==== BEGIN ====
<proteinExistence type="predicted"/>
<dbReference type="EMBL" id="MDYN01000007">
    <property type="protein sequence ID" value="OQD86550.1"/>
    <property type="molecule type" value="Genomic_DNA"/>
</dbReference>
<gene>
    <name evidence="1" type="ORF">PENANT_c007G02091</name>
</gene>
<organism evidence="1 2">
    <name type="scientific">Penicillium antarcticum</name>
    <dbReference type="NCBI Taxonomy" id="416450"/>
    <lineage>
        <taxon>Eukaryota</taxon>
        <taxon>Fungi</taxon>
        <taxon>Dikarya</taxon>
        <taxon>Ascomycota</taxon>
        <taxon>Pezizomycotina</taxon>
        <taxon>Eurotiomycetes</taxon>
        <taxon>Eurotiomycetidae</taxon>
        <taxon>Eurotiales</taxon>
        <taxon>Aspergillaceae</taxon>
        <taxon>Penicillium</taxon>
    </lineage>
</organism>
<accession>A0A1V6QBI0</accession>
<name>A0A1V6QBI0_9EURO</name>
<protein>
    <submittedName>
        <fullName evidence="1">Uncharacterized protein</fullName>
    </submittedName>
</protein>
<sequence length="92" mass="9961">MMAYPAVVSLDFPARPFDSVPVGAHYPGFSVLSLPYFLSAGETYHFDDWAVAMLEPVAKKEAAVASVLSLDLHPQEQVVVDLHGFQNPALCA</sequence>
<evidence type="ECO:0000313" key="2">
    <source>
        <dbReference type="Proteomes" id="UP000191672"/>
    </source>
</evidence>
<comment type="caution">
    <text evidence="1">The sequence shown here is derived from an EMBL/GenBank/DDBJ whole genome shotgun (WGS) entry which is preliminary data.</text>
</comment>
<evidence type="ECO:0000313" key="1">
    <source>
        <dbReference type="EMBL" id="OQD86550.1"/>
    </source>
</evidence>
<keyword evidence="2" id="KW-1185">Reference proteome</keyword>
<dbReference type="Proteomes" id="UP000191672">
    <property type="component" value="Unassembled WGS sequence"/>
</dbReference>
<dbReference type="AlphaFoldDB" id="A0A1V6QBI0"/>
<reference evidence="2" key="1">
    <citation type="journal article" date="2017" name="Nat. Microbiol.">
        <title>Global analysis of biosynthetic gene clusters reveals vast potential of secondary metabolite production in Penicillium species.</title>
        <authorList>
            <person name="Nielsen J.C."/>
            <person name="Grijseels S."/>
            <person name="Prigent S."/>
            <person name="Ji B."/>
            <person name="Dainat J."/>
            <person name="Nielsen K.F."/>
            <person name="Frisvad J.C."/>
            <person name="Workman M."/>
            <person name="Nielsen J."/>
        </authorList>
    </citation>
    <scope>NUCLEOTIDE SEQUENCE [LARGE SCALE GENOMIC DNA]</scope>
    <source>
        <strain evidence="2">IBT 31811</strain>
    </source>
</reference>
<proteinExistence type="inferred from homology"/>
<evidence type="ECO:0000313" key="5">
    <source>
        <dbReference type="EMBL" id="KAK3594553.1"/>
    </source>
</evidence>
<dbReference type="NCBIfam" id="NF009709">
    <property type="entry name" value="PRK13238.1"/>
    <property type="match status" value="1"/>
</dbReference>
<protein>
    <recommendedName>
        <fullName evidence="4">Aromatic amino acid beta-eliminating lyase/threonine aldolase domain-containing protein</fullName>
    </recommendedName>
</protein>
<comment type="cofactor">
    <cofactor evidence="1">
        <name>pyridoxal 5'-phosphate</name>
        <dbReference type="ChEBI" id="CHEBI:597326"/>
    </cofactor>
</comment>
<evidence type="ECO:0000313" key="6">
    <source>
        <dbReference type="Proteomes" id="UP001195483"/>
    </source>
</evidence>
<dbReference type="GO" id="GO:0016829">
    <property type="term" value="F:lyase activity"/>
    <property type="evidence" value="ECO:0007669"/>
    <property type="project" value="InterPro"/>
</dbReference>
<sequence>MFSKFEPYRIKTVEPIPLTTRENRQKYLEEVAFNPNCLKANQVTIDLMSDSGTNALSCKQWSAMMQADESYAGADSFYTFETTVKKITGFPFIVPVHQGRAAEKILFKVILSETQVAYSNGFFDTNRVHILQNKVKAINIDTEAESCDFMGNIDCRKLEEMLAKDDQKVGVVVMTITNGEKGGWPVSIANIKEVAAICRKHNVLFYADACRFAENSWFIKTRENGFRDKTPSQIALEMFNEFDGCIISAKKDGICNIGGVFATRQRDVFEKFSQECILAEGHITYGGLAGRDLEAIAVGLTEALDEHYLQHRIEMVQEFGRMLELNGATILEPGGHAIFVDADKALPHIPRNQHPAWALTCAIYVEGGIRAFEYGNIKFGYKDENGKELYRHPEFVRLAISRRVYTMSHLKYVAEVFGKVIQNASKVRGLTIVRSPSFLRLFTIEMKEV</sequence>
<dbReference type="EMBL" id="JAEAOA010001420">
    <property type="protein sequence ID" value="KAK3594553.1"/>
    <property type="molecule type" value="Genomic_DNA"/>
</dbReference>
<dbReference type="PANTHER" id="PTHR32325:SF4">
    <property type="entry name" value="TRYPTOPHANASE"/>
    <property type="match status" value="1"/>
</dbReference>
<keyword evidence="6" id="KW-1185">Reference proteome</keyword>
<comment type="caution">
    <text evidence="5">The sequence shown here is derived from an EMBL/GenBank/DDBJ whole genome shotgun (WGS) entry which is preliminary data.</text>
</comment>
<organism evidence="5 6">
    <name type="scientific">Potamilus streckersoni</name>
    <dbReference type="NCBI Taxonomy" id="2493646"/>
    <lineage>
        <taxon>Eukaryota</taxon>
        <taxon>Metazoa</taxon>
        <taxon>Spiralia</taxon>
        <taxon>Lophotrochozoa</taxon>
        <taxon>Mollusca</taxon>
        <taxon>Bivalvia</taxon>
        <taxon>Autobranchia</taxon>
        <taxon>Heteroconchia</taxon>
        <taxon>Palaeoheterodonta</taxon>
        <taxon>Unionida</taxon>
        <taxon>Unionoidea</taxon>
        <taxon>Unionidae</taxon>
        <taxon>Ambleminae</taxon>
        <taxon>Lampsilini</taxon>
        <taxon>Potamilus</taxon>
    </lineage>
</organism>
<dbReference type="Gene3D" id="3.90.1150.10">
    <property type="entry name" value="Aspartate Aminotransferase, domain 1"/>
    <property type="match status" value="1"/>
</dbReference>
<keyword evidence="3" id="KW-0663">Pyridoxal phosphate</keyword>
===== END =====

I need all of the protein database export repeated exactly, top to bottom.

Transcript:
<proteinExistence type="predicted"/>
<dbReference type="EMBL" id="MDYN01000007">
    <property type="protein sequence ID" value="OQD86550.1"/>
    <property type="molecule type" value="Genomic_DNA"/>
</dbReference>
<gene>
    <name evidence="1" type="ORF">PENANT_c007G02091</name>
</gene>
<organism evidence="1 2">
    <name type="scientific">Penicillium antarcticum</name>
    <dbReference type="NCBI Taxonomy" id="416450"/>
    <lineage>
        <taxon>Eukaryota</taxon>
        <taxon>Fungi</taxon>
        <taxon>Dikarya</taxon>
        <taxon>Ascomycota</taxon>
        <taxon>Pezizomycotina</taxon>
        <taxon>Eurotiomycetes</taxon>
        <taxon>Eurotiomycetidae</taxon>
        <taxon>Eurotiales</taxon>
        <taxon>Aspergillaceae</taxon>
        <taxon>Penicillium</taxon>
    </lineage>
</organism>
<accession>A0A1V6QBI0</accession>
<name>A0A1V6QBI0_9EURO</name>
<protein>
    <submittedName>
        <fullName evidence="1">Uncharacterized protein</fullName>
    </submittedName>
</protein>
<sequence length="92" mass="9961">MMAYPAVVSLDFPARPFDSVPVGAHYPGFSVLSLPYFLSAGETYHFDDWAVAMLEPVAKKEAAVASVLSLDLHPQEQVVVDLHGFQNPALCA</sequence>
<evidence type="ECO:0000313" key="2">
    <source>
        <dbReference type="Proteomes" id="UP000191672"/>
    </source>
</evidence>
<comment type="caution">
    <text evidence="1">The sequence shown here is derived from an EMBL/GenBank/DDBJ whole genome shotgun (WGS) entry which is preliminary data.</text>
</comment>
<evidence type="ECO:0000313" key="1">
    <source>
        <dbReference type="EMBL" id="OQD86550.1"/>
    </source>
</evidence>
<keyword evidence="2" id="KW-1185">Reference proteome</keyword>
<dbReference type="Proteomes" id="UP000191672">
    <property type="component" value="Unassembled WGS sequence"/>
</dbReference>
<dbReference type="AlphaFoldDB" id="A0A1V6QBI0"/>
<reference evidence="2" key="1">
    <citation type="journal article" date="2017" name="Nat. Microbiol.">
        <title>Global analysis of biosynthetic gene clusters reveals vast potential of secondary metabolite production in Penicillium species.</title>
        <authorList>
            <person name="Nielsen J.C."/>
            <person name="Grijseels S."/>
            <person name="Prigent S."/>
            <person name="Ji B."/>
            <person name="Dainat J."/>
            <person name="Nielsen K.F."/>
            <person name="Frisvad J.C."/>
            <person name="Workman M."/>
            <person name="Nielsen J."/>
        </authorList>
    </citation>
    <scope>NUCLEOTIDE SEQUENCE [LARGE SCALE GENOMIC DNA]</scope>
    <source>
        <strain evidence="2">IBT 31811</strain>
    </source>
</reference>
<proteinExistence type="inferred from homology"/>
<evidence type="ECO:0000313" key="5">
    <source>
        <dbReference type="EMBL" id="KAK3594553.1"/>
    </source>
</evidence>
<dbReference type="NCBIfam" id="NF009709">
    <property type="entry name" value="PRK13238.1"/>
    <property type="match status" value="1"/>
</dbReference>
<protein>
    <recommendedName>
        <fullName evidence="4">Aromatic amino acid beta-eliminating lyase/threonine aldolase domain-containing protein</fullName>
    </recommendedName>
</protein>
<comment type="cofactor">
    <cofactor evidence="1">
        <name>pyridoxal 5'-phosphate</name>
        <dbReference type="ChEBI" id="CHEBI:597326"/>
    </cofactor>
</comment>
<evidence type="ECO:0000313" key="6">
    <source>
        <dbReference type="Proteomes" id="UP001195483"/>
    </source>
</evidence>
<dbReference type="GO" id="GO:0016829">
    <property type="term" value="F:lyase activity"/>
    <property type="evidence" value="ECO:0007669"/>
    <property type="project" value="InterPro"/>
</dbReference>
<sequence>MFSKFEPYRIKTVEPIPLTTRENRQKYLEEVAFNPNCLKANQVTIDLMSDSGTNALSCKQWSAMMQADESYAGADSFYTFETTVKKITGFPFIVPVHQGRAAEKILFKVILSETQVAYSNGFFDTNRVHILQNKVKAINIDTEAESCDFMGNIDCRKLEEMLAKDDQKVGVVVMTITNGEKGGWPVSIANIKEVAAICRKHNVLFYADACRFAENSWFIKTRENGFRDKTPSQIALEMFNEFDGCIISAKKDGICNIGGVFATRQRDVFEKFSQECILAEGHITYGGLAGRDLEAIAVGLTEALDEHYLQHRIEMVQEFGRMLELNGATILEPGGHAIFVDADKALPHIPRNQHPAWALTCAIYVEGGIRAFEYGNIKFGYKDENGKELYRHPEFVRLAISRRVYTMSHLKYVAEVFGKVIQNASKVRGLTIVRSPSFLRLFTIEMKEV</sequence>
<dbReference type="EMBL" id="JAEAOA010001420">
    <property type="protein sequence ID" value="KAK3594553.1"/>
    <property type="molecule type" value="Genomic_DNA"/>
</dbReference>
<dbReference type="PANTHER" id="PTHR32325:SF4">
    <property type="entry name" value="TRYPTOPHANASE"/>
    <property type="match status" value="1"/>
</dbReference>
<keyword evidence="6" id="KW-1185">Reference proteome</keyword>
<comment type="caution">
    <text evidence="5">The sequence shown here is derived from an EMBL/GenBank/DDBJ whole genome shotgun (WGS) entry which is preliminary data.</text>
</comment>
<organism evidence="5 6">
    <name type="scientific">Potamilus streckersoni</name>
    <dbReference type="NCBI Taxonomy" id="2493646"/>
    <lineage>
        <taxon>Eukaryota</taxon>
        <taxon>Metazoa</taxon>
        <taxon>Spiralia</taxon>
        <taxon>Lophotrochozoa</taxon>
        <taxon>Mollusca</taxon>
        <taxon>Bivalvia</taxon>
        <taxon>Autobranchia</taxon>
        <taxon>Heteroconchia</taxon>
        <taxon>Palaeoheterodonta</taxon>
        <taxon>Unionida</taxon>
        <taxon>Unionoidea</taxon>
        <taxon>Unionidae</taxon>
        <taxon>Ambleminae</taxon>
        <taxon>Lampsilini</taxon>
        <taxon>Potamilus</taxon>
    </lineage>
</organism>
<dbReference type="Gene3D" id="3.90.1150.10">
    <property type="entry name" value="Aspartate Aminotransferase, domain 1"/>
    <property type="match status" value="1"/>
</dbReference>
<keyword evidence="3" id="KW-0663">Pyridoxal phosphate</keyword>